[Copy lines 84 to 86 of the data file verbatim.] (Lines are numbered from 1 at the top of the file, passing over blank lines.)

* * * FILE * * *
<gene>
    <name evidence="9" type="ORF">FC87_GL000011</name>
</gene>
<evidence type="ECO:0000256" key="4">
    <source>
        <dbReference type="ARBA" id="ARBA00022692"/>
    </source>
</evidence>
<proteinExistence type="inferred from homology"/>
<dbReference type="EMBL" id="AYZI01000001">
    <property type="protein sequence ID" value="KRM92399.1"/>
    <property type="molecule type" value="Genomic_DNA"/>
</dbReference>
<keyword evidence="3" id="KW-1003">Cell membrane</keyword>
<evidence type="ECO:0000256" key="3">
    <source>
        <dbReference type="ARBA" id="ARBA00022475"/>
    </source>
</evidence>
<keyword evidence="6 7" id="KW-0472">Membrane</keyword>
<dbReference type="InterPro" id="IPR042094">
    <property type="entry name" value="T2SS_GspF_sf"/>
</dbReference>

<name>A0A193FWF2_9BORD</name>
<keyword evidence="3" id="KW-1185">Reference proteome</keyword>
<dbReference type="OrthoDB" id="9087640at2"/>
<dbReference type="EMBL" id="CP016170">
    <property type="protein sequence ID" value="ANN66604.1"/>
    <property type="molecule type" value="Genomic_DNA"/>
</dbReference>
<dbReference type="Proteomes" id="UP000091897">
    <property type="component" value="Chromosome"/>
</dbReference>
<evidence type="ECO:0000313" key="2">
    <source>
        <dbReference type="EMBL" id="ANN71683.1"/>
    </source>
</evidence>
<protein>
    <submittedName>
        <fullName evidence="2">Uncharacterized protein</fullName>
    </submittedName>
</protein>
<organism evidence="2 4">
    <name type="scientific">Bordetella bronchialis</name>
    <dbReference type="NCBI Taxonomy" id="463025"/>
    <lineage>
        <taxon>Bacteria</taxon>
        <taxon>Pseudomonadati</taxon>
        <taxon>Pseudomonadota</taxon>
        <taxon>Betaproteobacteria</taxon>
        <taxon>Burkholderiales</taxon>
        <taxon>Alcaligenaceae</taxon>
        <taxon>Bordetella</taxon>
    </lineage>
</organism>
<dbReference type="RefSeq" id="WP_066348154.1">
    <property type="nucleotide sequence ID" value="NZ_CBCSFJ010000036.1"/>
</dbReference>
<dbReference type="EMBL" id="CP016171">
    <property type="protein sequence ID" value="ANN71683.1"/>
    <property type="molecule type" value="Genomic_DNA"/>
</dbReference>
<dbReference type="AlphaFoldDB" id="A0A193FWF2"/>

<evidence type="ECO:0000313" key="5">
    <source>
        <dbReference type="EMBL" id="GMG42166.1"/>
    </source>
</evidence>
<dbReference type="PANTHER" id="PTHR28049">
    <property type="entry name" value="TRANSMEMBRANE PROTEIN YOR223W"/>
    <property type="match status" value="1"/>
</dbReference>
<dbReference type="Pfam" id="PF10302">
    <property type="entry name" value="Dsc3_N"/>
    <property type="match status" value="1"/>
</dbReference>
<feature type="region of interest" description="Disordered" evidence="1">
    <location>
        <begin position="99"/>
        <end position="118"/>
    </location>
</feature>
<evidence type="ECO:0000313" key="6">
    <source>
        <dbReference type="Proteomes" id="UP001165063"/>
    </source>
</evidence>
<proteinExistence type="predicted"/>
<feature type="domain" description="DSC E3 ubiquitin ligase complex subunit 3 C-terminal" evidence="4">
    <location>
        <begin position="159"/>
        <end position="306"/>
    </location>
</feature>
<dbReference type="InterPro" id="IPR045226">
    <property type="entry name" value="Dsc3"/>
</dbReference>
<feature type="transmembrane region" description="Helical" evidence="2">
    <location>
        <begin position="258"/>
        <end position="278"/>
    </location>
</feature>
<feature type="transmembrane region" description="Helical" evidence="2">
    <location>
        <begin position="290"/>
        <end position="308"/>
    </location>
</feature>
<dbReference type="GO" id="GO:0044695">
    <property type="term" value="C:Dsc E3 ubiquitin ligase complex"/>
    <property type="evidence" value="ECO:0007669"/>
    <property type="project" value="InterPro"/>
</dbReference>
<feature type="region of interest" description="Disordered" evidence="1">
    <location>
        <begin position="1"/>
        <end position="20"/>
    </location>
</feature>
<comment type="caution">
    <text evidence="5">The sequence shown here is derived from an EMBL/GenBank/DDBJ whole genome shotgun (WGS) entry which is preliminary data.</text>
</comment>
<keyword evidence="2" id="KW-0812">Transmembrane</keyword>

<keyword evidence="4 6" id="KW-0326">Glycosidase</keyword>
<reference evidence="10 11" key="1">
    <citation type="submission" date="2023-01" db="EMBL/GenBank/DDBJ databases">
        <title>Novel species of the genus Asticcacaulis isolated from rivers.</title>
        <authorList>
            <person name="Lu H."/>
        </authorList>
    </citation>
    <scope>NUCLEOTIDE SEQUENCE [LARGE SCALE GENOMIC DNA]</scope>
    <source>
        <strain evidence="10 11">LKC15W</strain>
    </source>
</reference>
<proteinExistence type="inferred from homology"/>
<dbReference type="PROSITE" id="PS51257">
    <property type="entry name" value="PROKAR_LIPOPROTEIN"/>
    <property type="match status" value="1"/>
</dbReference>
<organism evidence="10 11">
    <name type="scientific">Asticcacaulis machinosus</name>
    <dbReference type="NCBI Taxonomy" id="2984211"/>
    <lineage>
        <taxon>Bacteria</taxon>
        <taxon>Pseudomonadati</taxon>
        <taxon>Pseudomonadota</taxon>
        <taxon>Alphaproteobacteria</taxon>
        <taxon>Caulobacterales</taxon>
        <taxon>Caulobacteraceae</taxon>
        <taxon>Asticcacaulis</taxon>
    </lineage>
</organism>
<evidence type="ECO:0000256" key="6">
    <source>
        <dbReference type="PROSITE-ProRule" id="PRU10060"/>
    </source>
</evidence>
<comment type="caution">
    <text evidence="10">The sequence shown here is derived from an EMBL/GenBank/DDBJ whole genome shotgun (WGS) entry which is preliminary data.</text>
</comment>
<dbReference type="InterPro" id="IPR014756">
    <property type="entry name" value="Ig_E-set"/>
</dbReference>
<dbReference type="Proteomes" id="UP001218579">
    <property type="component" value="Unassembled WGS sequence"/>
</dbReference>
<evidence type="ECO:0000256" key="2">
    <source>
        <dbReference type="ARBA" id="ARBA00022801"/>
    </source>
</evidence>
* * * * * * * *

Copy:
<evidence type="ECO:0000313" key="6">
    <source>
        <dbReference type="Proteomes" id="UP001165063"/>